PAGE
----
All day as I pack up and contemplate returning to my parents' house, one wonderful quote from my favourite wise bear, Winnie-The-Pooh, sticks in my mind: 'How lucky I am to have something that makes saying goodbye so hard'.
I have a number of friends who are battling cancer with the near certainty that death is coming to them. It's at times like this I realise how little teaching there is on death and how we should face it. It's understandable in a world that doesn't want to talk about death and prefers to hope that there might be an opt-out clause.
I was devastated by my diagnosis, and the thought of the long battle ahead terrifies me. No university next year, no normal life, just intense chemotherapy and all of its side effects. But I know that I will fight and I will recover
At the diagnosis appointment my surgeon went straight on to suggest a mastectomy followed by a stomach tuck to reconstruct a new breast, and explained how they'd have to reduce the other breast as I was fairly well endowed and it was unlikely they could reconstruct to match.
On the whole things are bearable, though it never ceases to amaze me how they manage to come up with new and inventive ways to torture a person in the name of making them better. Susan Sontag (her again) said that "the treatment is worse than the disease", and the whole thing does feel incredibly counterintuitive at times.
Though it may be a life without my Mum, there is a life waiting for me. Whatever happens outside of me, I am still me and I can still achieve amazing things. Hope and gratitude are so fragile, but so important. I am grateful for the brilliant people around me who lift me up, inspire me to hope for the future, and be the best version of myself that I can be.
We really don't handle the whole issue of dying well in this country do we? It's just not something spoken about, a taboo subject. We are all going to die so why do we not make sure our wishes are clear so that whenever or wherever it happens those who are left behind know what to do.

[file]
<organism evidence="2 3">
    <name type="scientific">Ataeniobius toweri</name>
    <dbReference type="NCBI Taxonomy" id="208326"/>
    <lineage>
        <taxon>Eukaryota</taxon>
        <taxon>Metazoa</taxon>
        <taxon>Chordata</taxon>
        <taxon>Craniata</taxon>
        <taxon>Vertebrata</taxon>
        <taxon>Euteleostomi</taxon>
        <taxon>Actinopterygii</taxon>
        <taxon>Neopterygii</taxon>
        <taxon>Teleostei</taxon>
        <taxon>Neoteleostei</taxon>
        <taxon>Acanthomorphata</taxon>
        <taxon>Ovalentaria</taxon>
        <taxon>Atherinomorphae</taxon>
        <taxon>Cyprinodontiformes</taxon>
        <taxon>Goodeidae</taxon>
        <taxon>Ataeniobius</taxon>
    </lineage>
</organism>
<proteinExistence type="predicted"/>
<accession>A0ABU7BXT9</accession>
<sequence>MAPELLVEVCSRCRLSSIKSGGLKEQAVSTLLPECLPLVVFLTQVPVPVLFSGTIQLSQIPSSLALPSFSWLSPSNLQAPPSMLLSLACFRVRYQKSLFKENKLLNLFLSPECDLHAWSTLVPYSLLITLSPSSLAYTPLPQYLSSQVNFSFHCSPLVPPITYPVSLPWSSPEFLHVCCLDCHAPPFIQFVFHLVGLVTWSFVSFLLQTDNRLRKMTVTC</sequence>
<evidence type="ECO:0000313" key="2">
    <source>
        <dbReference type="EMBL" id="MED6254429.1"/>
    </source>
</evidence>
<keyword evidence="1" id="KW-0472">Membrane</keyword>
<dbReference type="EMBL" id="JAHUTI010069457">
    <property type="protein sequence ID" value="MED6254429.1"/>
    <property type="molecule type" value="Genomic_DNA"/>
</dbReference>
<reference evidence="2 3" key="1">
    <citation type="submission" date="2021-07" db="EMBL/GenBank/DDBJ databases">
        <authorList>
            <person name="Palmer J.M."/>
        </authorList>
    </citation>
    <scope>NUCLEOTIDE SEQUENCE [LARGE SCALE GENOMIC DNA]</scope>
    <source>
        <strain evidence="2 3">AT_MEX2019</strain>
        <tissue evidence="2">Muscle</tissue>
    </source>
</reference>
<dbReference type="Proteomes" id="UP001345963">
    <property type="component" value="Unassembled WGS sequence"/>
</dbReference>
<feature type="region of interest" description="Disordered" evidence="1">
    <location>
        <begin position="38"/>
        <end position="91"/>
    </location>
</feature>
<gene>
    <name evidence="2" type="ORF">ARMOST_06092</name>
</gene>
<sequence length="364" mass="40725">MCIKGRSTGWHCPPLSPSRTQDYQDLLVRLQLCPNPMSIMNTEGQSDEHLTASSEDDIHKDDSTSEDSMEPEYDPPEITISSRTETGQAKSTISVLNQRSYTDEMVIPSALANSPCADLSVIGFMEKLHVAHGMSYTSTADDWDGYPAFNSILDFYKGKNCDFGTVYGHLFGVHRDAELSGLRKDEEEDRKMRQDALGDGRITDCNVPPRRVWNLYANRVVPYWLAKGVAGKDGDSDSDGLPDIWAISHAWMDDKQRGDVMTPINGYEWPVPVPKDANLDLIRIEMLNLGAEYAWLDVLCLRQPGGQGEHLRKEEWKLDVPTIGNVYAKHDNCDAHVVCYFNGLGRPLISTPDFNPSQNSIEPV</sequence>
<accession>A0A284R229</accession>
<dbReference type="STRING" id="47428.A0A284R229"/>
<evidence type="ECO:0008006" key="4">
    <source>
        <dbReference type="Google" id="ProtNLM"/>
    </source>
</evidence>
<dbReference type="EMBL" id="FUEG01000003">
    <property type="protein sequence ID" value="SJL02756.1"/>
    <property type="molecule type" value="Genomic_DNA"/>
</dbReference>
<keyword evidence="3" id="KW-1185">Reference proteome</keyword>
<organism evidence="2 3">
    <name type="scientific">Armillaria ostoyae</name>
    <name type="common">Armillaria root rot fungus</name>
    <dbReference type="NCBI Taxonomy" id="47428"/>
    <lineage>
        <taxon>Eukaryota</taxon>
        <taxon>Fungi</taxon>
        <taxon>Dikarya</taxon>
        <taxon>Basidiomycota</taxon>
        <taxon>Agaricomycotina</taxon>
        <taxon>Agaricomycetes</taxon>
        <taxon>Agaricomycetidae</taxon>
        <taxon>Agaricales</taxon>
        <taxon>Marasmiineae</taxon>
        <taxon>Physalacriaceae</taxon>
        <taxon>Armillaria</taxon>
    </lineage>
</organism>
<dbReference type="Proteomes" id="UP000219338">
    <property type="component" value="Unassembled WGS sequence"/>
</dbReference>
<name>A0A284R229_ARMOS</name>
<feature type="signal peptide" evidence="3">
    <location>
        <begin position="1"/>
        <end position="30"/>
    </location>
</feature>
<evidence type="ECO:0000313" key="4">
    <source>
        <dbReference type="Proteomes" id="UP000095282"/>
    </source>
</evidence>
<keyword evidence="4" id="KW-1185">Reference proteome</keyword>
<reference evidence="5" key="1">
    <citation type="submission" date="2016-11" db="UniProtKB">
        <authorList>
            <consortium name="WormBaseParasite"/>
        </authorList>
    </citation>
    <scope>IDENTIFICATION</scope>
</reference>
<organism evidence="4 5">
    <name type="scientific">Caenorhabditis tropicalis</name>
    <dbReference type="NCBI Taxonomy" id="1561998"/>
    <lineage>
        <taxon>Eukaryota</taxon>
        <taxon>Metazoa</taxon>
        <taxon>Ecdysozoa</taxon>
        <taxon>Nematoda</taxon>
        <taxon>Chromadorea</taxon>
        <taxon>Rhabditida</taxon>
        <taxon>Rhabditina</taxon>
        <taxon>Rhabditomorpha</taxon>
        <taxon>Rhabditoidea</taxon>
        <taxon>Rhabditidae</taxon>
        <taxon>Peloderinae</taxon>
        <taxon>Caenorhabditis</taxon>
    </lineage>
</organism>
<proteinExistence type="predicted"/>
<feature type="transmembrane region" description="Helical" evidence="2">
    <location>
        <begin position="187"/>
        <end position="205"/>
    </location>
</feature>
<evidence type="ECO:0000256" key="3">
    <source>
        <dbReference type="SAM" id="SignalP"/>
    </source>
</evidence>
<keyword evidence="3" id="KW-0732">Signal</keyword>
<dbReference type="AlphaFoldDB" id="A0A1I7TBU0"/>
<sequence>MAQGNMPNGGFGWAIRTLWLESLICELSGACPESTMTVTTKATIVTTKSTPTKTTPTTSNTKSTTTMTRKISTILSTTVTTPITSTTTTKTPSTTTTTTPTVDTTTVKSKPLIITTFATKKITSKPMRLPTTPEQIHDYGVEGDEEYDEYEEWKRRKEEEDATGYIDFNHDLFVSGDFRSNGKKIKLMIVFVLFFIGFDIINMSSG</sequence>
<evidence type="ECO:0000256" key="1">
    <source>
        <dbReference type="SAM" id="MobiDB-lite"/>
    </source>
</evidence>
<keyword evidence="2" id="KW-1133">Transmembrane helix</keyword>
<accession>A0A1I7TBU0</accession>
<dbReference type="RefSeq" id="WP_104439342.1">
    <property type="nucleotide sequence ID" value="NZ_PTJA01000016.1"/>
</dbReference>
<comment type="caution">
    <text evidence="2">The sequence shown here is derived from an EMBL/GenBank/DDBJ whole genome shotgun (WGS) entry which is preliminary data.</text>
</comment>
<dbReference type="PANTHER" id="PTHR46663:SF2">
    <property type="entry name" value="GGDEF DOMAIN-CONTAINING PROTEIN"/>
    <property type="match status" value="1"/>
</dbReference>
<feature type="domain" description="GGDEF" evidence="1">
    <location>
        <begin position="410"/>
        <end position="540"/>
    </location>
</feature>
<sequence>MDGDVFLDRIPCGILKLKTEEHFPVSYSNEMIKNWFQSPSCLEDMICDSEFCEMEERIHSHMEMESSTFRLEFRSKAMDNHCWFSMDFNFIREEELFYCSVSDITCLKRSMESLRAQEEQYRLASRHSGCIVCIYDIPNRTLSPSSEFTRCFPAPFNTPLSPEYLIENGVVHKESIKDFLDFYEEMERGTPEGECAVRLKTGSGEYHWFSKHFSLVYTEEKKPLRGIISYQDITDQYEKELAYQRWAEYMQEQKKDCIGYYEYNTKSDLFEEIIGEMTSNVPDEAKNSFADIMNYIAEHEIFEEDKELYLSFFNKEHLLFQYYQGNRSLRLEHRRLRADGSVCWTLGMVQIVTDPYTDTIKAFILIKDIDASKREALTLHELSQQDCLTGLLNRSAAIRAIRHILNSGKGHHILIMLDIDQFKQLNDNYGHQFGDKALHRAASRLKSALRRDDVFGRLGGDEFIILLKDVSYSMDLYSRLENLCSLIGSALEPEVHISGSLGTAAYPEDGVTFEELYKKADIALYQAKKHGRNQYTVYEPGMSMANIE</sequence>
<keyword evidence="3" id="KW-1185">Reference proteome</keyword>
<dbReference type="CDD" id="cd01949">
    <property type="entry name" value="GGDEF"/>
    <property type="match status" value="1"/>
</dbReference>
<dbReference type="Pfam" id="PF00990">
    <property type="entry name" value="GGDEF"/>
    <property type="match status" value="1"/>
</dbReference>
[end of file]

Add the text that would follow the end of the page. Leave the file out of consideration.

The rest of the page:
Ever since Mum's diagnosis, we have tried to keep life as normal as possible and on the whole, I think we're doing a pretty good job. One thing that we constantly struggle with though, is planning. Despite what books and movies say, cancer is not linear or predictable, and Mum's has often proven even less predictable than most.
The first instalment of my 'Cancer and...' series dealt with a well known, but often misinterpreted, aspect of suffering with cancer: being bald. I felt that hair loss and potential baldness where highly important points of discussion, especially, given that baldness is so often regarded as the 'face' of cancer...
Late last year, I noticed some post-menopausal spotting. What a joke: a period at my age. Mildly curious, I went to the NHS website, which featured a middle-aged frump, hands covering her face in anguish.
Together, we must fund relentlessly, collaborate profusely and campaign effectively until breast cancer ceases to take the lives of the women that we love. Our promise is to tackle the disease from all angles: to prevent it developing, to detect it earlier and to improve the quality of treatment and services for women living with it.
I'm slowly learning that crying and being upset are not a signs of weakness - they are simply emotions like any other. They are natural human reactions to difficult situations. Everyone has times when they are upset, when they cry, when they completely break down and sob into their pillow.
Hello everybody, I have just uploaded a video to my YouTube channel introducing the launch of a new series. The series, entitled 'Cancer and...', aims to help people understand the effects of cancer on everyday life. In its introductory instalment, I encouraged my viewers to suggest subjects that they would like to see my cover.
Probably like most of you, less than a year ago, having cancer was the last thing on my mind. Life was pretty good and busy with work as it is for most people of my age. Yes that's right, people of my age. At only 30 years old, I am fighting bowel cancer. That doesn't happen to people of my age though...right?
On Sunday I celebrate five years clean and sober. The malady has taken the shine off it a bit, but then I don't suppose I could have got pissed to celebrate anyway. Instead I'll be doing the Paris 10k, which is far enough from my last chemo session to be manageable.
I always say that finding out that I had tumours in my brain and spine (on the day of my school prom) was definitely the low point of my teenage years. But in a lot of ways, despite the fact that my eyesight and hearing have been seriously affected by the horrible treatment I've been through, cancer has changed my life for the better.